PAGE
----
Key Takeaways For Physicians From Value-Based Reimbursement

In the rapidly changing healthcare landscape, payers are asking medical providers to shift from volume-based care; the fee for service to a value-based reimbursement structure. This evolution toward value-based reimbursement benefits the patient, the healthcare provider as well as the payers. Value-based reimbursement encourages healthcare providers to deliver the best care at the lowest cost. In turn, patients receive a higher quality of care at a better value.

Because of the continued focus on value-based reimbursement, these regulations will have a financial impact on the healthcare industry all across the U.S.A. For this article, we are going to focus on the key takeaways for physicians from value-based reimbursements:

  • A certain amount of scale is required for success. Whether an ACO is hospital-led or physician-led, it needs deep pockets to build the necessary infrastructure and hire sufficient care managers.
  • Physicians will have to become accustomed to the idea of delivering high-quality care within a budget.
  • Restructure physician comp to align provider incentives with value-based care.
  • Create patient-centered medical homes or use existing PCMH as building blocks for your ACO.
  • Focus on care management for high-risk patients as well as other segments of the population that could become high risk in the future
  • Automate as much of population health management as you can while emphasizing human contact for high-risk patients
  • Assimilate claims data with clinical data to provide breadth, timeliness, and adequate detail for analytic purposes.
  • Find ways to obtain timely information from hospitals and health plans about admissions, discharges, and procedures
  • Use predictive modeling to intervene with patients who are likely to get sick in the coming year.
  • Use registries to track patients’ health status and make sure they get the services they need.
  • Apply financial analytics to budgeting, using historical data on costs and, if possible, activity-based cost accounting.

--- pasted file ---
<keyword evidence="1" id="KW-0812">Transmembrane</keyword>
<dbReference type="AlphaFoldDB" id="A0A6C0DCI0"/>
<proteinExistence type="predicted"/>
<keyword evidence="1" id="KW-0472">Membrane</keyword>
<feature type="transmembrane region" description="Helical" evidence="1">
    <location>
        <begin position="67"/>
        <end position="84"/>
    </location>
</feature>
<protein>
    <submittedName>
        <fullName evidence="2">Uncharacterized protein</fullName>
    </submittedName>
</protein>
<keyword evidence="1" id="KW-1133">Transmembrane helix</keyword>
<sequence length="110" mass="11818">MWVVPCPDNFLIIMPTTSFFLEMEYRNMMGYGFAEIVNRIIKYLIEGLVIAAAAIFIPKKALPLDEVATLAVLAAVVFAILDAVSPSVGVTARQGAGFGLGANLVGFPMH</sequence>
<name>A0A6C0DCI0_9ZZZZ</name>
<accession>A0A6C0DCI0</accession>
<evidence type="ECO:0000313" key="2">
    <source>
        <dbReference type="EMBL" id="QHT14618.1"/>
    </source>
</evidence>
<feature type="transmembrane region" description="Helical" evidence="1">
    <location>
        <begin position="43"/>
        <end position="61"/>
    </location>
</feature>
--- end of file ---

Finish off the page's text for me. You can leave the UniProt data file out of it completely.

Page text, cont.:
Public and private payers, including Medicare and some of the nation’s biggest health insurers, plan to hasten the migration of the healthcare reimbursement system from pay-for-volume to pay-for-value. The acceleration in the pace of change from fee-for-service to risk-based reimbursement is likely to reshape the healthcare business over the next 3 to 5 years.

While all healthcare stakeholders will be affected, the pioneers of this approach to healthcare financing will be large, integrated delivery systems and accountable care organizations. Some of these organizations already take varying amounts of financial risk, but the percentage of their revenues coming from shared savings, bundled payments, and global or partial capitation is certain to rise in the next few years.

To prepare for these imminent changes, these organizations must rethink their near-term financial and clinical strategies. They must consider not only how to make the transition to new payment models, but also how to maximize their reimbursement in the new world of population health management. A key part of their strategies will be medical billing which will continue to evolve in tandem with the changing reimbursement landscape.

Value-Based Reimbursement Is To Stay

The healthcare industry has gone through a lot of changes, updates, and new reporting measures. And they’ll only continue as CMS and other payers work through the challenges to improve care through various improvement programs. But; as the penalties increase, health systems will be at a disadvantage if they don’t work to improve the quality of care they provide. In fact, these reductions can exceed the average margin for most hospital systems and cause significant financial hardships.

To be able to survive the value-based reimbursement model, medical coding, medical billing systems need to access their data to determine where they can improve. But most current healthcare data models can’t support the need to analyze data and pull reports from the many different source systems that have already been purchased. Instead, health systems need something different a systematic approach that uses the right information and the right processes at a system level to drive improvement.